When To Plant Seeds

When To Plant Seeds
With Spring only just around the corner you might be eager to start planting seeds and getting a head start on the year! With that being said, if you are not experienced in sowing seeds in the area you’re in, it is wise to educate yourself on your local climate before sowing your seeds.

All seeds and plants are different, but for ones that are generally started early, indoors in modules or pots before being transplanted to the outdoors, a good rule of thumb is to sow the seeds about 6 weeks before your last frost date.

Doing this means your young seedlings will be ready to plant out when the major risk of frost has passed and they are much more likely to survive and not be damaged by frost.

Last Frost Date
The last frost date is determined by historical data. If frost has not occurred 90% of the time in the past on a date, this is determined as the last frost date. As you can see, even though this is the last frost date, there is still a 10% chance for frost after this date.

The last frost date varies widely throughout Ireland from mid March to mid May. With the South West of Ireland having the earliest last frost date, and parts of the midlands having the latest date. 

If you look at Met Eireann's historical data, you can see that Roches Point weather station in Cork got approx 1 day of ground frost every May over a 30 year period, and that Birr weather station in Offaly got approx 7 days of ground frost every May over a 30 year period.

You can use this data to help you decide when is the best time to plant your seeds. The easiest way to find out this information might be to ask a more experienced grower or farmer from your local area about your last frost date, as they would likely have this knowledge.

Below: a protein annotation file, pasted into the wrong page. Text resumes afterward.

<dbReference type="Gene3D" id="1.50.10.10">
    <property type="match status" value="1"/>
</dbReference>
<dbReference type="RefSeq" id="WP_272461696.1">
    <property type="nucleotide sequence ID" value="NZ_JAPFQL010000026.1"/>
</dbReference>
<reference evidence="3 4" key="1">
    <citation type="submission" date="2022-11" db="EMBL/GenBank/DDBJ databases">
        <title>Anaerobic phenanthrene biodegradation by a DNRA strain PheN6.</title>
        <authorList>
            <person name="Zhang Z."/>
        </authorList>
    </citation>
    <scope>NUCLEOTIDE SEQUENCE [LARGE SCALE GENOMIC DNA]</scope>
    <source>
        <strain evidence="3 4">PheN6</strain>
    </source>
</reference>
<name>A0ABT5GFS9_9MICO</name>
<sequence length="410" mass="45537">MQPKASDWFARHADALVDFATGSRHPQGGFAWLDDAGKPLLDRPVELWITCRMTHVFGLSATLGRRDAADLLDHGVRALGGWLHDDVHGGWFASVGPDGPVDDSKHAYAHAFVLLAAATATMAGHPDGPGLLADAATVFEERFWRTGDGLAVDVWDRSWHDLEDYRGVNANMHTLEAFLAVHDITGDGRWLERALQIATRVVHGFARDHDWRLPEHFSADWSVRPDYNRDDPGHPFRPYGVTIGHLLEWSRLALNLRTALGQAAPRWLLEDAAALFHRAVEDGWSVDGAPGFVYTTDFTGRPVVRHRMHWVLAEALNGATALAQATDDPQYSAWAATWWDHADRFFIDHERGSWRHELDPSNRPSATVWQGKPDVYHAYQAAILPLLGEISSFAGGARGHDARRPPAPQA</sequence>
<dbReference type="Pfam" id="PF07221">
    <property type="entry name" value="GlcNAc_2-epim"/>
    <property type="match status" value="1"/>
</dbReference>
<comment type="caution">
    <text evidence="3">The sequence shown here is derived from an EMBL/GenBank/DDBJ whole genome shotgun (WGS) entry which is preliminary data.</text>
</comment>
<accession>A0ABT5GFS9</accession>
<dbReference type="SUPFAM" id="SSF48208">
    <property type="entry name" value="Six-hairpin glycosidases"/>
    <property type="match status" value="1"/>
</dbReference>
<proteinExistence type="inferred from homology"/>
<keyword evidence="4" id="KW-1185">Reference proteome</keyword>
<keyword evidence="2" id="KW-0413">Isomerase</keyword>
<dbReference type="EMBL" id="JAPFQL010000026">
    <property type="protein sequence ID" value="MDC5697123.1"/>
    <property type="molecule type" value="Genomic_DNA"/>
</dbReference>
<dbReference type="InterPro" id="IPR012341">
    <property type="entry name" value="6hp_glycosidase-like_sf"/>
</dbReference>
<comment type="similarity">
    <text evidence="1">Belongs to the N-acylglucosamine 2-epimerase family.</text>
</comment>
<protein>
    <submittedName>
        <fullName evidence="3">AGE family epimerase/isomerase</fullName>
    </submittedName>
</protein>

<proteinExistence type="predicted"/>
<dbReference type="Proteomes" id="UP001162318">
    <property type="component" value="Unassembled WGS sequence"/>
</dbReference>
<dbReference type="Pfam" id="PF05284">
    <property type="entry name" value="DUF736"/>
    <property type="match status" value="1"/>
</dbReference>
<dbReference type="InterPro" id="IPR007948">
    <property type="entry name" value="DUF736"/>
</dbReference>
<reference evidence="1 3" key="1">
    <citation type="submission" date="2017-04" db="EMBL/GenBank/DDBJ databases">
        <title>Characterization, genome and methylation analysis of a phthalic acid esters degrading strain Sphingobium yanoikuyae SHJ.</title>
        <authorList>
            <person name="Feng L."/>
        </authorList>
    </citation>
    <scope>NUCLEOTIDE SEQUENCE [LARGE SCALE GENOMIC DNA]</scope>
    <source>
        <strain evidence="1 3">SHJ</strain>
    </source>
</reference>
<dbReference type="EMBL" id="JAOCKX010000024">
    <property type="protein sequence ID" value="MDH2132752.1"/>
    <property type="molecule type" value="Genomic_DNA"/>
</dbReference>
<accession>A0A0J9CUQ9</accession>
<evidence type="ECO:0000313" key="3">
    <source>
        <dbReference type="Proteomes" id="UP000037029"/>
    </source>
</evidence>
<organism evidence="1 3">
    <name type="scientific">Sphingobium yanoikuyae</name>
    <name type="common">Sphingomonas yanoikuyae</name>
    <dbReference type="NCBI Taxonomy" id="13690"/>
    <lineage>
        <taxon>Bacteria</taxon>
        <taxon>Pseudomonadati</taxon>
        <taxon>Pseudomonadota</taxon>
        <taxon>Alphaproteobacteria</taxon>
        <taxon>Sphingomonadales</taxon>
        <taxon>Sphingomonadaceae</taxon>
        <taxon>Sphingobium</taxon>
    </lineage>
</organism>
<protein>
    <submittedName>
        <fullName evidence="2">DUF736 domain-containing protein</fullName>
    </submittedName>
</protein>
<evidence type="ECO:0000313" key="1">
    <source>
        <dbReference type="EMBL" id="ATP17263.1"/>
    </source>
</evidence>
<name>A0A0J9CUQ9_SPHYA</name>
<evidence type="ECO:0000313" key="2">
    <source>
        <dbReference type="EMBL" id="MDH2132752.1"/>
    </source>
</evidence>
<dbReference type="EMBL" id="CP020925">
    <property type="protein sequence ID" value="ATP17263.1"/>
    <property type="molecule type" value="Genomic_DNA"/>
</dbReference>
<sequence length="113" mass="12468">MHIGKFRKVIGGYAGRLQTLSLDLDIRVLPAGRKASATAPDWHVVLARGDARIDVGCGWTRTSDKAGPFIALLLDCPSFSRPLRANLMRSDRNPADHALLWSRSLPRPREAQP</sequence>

Why The Last Frost Date Is Important
It is important because planting your seeds at the right time will give you the best chance of success. If you plant seeds too early indoors, you won’t be able to put them outside due to frost risk, and growing seedlings for a long time indoors can lead to leggy and weak plants due to low sunlight levels, and they won’t do well when they are finally put outside.

If you are forced to put them outside early due to a lack of space, their chance of survival is reduced greatly.

If you get it right and plant your seeds, so they are ready to be planted out as soon as frost risk has passed, it will give you better chance of getting a really nice crop, especially from plants like tomatoes and peppers etc. that benefit from a longer growing season.

When To Plant Seeds

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